Colombian Senate Approves Transitional Justice Law, but with Changes

Jun 28, 2018
12:35 PM

Colombian government’s chief negotiator at the peace talks with the FARC, Humberto de la Calle (top, L and on screen), speaks at the Colombian Senate in Bogota, on November 29, 2016. (Photo credit by Guillermo Legaria/AFP/Getty Images)

COLOMBIA: The Senate approved yesterday the bill that creates an operating manual for the special peace justice, the lynchpin of the peace process with the FARC, but with two major modifications introduced by the Democratic Center party of President-Elect Iván Duque and former president Álvaro Uribe.

The first limits the peace tribunal’s jurisdiction when a foreign country makes a request for extradition. This affects directly the former FARC commander known as Jesús Santrich who was arrested on April 9 on a request for extradition by the United States. The second creates a chamber inside the special peace justice for former members of the public forces with specific judges knowledgeable in military law and where there is a bigger emphasis on the presumption of innocence and a space for the institutional defense of the army and the police. Gustavo Petro, the losing presidential candidate, said on Twitter that “Uribe doesn’t want the servicemen who committed crimes against humanity to stand in front of the special peace justice to improve their legal situation because they would have to tell the truth.”

The bill will now have to go back to the lower chamber this week to conciliate the changes made before it can be sanctioned by President Juan Manuel Santos.



MEXICO: Campaign season officially closed yesterday with massive rallies organized by the presidential candidates. Also yesterday, the NGO Citizen Action Against Poverty released the results of a poll saying about 30 million Mexicans received offers in exchange for their votes during the campaign season. And on Tuesday, Mexico City police seized 20 million pesos in cash, about $1 million, from two men who were allegedly delivering the money to the headquarters of the ruling PRI party. The PRI issued a statement denying any connection to the men or the money.


PUERTO RICO: The Resident Commissioner of Puerto Rico, a non-voting delegate in the House of Representatives, introduced a bill yesterday to make the U.S. territory a state by 2021. Jenniffer González Colón, the Resident Commissioner, said that 14 Democrats and 20 Republicans currently sponsor the bill. The bill would create a bipartisan task force to identify the laws that would need to be amended or repealed so Puerto Rico could become a state but its chances for passing are not clear.

BARBADOS: The Caribbean Court of Justice ruled yesterday that Barbados’ mandatory death penalty for murder is unconstitutional. The regional court of the Caribbean Community said the obligatory punishment deprived judges of the function of discretion for tailoring the punishment to fit the crime.


BELIZE: World heritage body Unesco removed the Belize Barrier Reef from its list of endangered World Heritage Sites on Monday. Unesco had added the reef to its list of endangered sites in 2009 when the Belize government announced plans to allow oil exploration in nearby waters, but lawmakers passed a moratorium on oil exploration in all Belizean waters in December 2017 and now Unesco praised Belize’s “visionary plan to manage the coastline.”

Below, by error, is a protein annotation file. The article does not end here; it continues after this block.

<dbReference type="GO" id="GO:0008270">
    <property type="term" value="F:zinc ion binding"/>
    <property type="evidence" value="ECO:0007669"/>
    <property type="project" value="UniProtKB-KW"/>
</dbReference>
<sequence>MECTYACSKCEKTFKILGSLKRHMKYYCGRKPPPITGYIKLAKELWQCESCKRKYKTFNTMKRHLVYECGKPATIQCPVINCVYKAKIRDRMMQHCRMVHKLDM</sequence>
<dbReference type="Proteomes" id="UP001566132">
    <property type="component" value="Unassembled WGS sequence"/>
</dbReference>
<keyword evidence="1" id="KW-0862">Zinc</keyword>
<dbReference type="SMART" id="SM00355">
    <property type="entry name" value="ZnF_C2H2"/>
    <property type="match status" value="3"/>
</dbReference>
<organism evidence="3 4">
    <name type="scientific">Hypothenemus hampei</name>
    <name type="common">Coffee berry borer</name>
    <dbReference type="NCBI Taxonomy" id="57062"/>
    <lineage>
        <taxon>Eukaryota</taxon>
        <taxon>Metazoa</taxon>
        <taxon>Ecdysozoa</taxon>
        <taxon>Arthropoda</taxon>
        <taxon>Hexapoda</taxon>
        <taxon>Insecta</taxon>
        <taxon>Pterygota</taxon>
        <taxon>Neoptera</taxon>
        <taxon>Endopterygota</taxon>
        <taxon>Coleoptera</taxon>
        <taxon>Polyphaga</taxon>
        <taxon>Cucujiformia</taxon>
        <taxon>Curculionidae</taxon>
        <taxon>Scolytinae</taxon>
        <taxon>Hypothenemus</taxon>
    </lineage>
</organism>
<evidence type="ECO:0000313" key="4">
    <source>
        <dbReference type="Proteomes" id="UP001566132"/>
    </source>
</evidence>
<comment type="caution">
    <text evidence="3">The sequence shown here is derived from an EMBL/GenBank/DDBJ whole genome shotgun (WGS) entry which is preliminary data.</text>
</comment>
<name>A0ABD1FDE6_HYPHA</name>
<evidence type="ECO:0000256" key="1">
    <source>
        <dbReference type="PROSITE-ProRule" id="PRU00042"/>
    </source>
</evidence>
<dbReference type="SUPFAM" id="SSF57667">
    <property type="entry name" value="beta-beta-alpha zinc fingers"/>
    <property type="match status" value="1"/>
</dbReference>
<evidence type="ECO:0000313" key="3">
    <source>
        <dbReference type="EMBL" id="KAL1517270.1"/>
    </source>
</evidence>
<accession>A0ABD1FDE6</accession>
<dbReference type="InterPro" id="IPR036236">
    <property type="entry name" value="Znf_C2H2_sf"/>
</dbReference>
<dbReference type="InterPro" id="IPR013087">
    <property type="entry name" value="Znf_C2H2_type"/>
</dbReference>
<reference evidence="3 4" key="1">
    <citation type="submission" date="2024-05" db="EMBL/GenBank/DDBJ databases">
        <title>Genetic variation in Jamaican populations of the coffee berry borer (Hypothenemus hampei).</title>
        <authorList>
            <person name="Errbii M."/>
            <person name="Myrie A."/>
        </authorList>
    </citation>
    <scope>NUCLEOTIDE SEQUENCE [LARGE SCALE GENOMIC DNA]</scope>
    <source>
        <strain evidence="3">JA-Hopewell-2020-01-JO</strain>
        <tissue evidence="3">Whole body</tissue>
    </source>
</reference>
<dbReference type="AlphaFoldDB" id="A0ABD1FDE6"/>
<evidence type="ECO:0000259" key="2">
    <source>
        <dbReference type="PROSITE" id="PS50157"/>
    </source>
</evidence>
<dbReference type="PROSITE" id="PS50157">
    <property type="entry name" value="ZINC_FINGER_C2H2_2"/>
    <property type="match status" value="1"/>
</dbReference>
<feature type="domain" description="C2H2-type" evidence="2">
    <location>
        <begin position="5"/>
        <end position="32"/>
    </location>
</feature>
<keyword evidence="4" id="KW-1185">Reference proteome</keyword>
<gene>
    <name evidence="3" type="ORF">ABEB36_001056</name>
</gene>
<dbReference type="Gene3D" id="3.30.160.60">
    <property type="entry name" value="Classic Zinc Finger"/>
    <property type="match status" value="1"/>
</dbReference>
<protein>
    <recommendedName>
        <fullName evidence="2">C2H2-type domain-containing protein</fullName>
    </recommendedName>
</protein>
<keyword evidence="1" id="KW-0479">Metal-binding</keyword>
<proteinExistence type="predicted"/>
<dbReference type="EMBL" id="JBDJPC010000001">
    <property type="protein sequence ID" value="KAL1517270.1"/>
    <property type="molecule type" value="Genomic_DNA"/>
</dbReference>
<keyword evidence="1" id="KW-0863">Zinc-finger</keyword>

EL SALVADOR: A court in San Salvador ordered yesterday an international order for the capture of former president Mauricio Funes, who is accused of corruption and money laundering involving $351 million. Funes was president of El Salvador between 2009 and 2014 for the FMLN leftist party and has been exiled in Nicaragua since 2016.


VENEZUELA-UNITED STATES: The U.S. Supreme Court upheld on Tuesday a travel ban that affects seven countries including Venezuela. The restrictions will only apply to a narrow category of Venezuelan government officials, and their relatives, deemed responsible for not cooperating in vetting possible security threats. But the travel ban also calls for more scrutiny of all Venezuelans applying for U.S. visas.

VENEZUELA: Arrest warrants were issued yesterday for 11 officials of the PDVSA state oil company accused of corruption that cost the firm $14 million, said the Venezuelan Attorney General Tarek Saab.


BRAZIL-COLOMBIA: A study released yesterday by the University of Maryland shows tropical forests around the world lost 15.8 million hectares (39 million acres) of tree cover in 2017, making it the second-worst year on record after 2016. Nearly 30 percent of the total losses of rainforest were in Brazil, where most of the Amazon rainforest is located, and Colombia experienced 46 percent more tree cover loss than in the previous year.

BRAZIL: The Supreme Court allowed José Dirceu, the chief of staff of former president Luiz Inácio Lula da Silva, to be released from jail while he waits for the results of his appeals to a corruption sentence of 31 years in prison. This gives hope to Lula of receiving the a similr benefit. Meanwhile, supporters of Lula who have been camping in the city of Curitiba where he is imprisoned since April, were attacked on Tuesday by a driver who shot at them and then tried to run several people over with his car.

GOT NEWS? Send the editors tips, articles and other items for inclusion in Today in Latin America to

Want to receive Today in Latin America direct to your inbox? Sign up here.